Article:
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Diversification

“Shoemaker, stick to your last!”

The old cliche is still sound advice. The less diverse a business, the more manageable it is. Simplicity makes for clarity. People can understand their own job and see its relationship to results and to the performance of the whole. Efforts will tend to be concentrated. Expectations can be defined, and results can easily be appraised and measured. The less complex a business is, the fewer things can go wrong. And the more complex a business is, the more difficult it is to figure out what went wrong and to take the right action. Complexity creates problems of communications. The more complex a business, the more layers of management, the more forms and procedures, the more meetings, and the more delays in making decisions.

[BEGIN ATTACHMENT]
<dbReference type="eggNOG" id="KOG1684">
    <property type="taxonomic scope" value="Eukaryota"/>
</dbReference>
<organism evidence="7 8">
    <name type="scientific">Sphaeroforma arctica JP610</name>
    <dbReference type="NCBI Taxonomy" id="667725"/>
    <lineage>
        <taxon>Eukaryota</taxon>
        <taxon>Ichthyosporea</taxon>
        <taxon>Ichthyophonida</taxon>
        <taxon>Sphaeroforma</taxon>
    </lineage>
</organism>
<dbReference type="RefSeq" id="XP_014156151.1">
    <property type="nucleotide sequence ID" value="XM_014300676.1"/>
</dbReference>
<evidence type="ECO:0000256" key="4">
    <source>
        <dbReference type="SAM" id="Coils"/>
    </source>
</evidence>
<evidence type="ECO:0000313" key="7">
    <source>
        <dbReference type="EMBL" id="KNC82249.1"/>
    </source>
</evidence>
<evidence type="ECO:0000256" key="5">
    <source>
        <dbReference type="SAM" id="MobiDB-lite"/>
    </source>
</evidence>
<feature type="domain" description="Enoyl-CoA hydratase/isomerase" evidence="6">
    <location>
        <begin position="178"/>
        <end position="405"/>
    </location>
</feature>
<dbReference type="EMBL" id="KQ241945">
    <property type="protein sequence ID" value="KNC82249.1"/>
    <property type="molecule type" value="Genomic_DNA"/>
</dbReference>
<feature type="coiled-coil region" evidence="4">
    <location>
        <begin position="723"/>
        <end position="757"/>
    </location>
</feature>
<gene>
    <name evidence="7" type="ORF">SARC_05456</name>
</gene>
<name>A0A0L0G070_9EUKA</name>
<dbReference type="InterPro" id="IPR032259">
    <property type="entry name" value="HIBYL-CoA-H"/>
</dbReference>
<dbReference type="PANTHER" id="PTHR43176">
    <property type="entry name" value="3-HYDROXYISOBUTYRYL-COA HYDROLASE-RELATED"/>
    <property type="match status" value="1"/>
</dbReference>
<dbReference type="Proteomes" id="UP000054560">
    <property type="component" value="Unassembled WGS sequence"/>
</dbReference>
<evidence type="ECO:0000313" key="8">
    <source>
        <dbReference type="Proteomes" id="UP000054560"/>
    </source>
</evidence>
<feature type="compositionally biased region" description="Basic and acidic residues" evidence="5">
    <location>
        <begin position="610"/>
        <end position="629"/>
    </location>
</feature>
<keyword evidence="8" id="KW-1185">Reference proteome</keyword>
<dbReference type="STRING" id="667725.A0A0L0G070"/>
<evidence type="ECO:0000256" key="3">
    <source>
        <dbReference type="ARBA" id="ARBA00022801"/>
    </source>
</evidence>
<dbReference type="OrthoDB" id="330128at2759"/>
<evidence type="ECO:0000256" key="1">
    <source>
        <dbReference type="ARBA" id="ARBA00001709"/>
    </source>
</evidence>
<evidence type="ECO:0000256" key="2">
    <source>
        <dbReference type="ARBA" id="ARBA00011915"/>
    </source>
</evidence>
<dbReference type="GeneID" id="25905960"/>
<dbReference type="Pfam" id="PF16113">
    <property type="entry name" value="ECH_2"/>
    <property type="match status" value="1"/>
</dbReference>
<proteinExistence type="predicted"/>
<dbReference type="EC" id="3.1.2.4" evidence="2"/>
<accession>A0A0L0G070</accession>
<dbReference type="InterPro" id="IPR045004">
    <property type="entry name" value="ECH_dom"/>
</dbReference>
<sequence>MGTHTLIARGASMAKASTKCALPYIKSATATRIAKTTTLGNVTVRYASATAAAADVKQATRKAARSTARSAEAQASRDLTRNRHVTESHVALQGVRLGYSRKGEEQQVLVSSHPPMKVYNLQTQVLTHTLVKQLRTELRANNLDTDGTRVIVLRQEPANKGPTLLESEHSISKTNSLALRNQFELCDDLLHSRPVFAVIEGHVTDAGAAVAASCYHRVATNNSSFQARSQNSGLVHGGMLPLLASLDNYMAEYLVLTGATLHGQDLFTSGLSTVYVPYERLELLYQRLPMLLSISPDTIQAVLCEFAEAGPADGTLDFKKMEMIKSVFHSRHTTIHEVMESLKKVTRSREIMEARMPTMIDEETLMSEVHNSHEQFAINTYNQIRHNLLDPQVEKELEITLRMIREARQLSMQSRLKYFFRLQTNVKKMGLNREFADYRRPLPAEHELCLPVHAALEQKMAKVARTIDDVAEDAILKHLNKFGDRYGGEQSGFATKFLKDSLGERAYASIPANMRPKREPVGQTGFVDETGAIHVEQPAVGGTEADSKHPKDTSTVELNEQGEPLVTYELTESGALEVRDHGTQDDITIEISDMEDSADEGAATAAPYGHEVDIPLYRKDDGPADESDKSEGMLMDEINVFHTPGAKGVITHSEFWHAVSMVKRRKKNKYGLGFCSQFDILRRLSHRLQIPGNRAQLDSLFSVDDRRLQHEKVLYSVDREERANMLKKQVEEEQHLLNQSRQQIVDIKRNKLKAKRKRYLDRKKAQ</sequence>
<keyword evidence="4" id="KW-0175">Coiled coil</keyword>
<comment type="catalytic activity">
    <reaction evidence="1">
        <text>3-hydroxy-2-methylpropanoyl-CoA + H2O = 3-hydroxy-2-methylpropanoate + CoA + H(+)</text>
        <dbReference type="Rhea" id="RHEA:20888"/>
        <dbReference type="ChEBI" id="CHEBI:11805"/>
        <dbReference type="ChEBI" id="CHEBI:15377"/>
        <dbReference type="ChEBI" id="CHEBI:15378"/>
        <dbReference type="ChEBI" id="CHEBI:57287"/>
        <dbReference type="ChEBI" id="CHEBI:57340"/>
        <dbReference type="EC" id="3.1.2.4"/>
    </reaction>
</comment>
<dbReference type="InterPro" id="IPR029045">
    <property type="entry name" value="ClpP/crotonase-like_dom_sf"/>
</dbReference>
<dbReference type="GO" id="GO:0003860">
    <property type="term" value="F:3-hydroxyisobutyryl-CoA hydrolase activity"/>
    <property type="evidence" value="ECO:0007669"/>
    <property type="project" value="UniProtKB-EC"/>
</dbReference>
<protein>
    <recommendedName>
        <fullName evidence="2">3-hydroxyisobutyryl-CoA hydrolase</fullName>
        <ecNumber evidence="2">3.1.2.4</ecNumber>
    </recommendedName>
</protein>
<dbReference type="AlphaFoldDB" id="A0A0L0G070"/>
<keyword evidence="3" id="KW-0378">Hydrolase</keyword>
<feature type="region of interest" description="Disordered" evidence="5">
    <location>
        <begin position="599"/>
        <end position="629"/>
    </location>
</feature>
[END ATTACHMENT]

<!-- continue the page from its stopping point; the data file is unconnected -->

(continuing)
There are only two ways in which diversity can be harmonized into unity. A business can be highly diversified and yet have fundamental unity if its businesses and technologies, its products and product lines, and its activities are embraced within the unity of a common market. And a business can be highly diversified and have fundamental unity if its businesses, its markets, its products and product lines, and its activities are held together in a common technology.

ACTION POINT: Examine your business. Is it focused or diffused? If diffused, develop a plan to bring unity out of the diversity using market or technology as the basis for unity.

Management: Tasks, Responsibilities, Practices

* Source: The Daily Drucker by Peter F. Drucker

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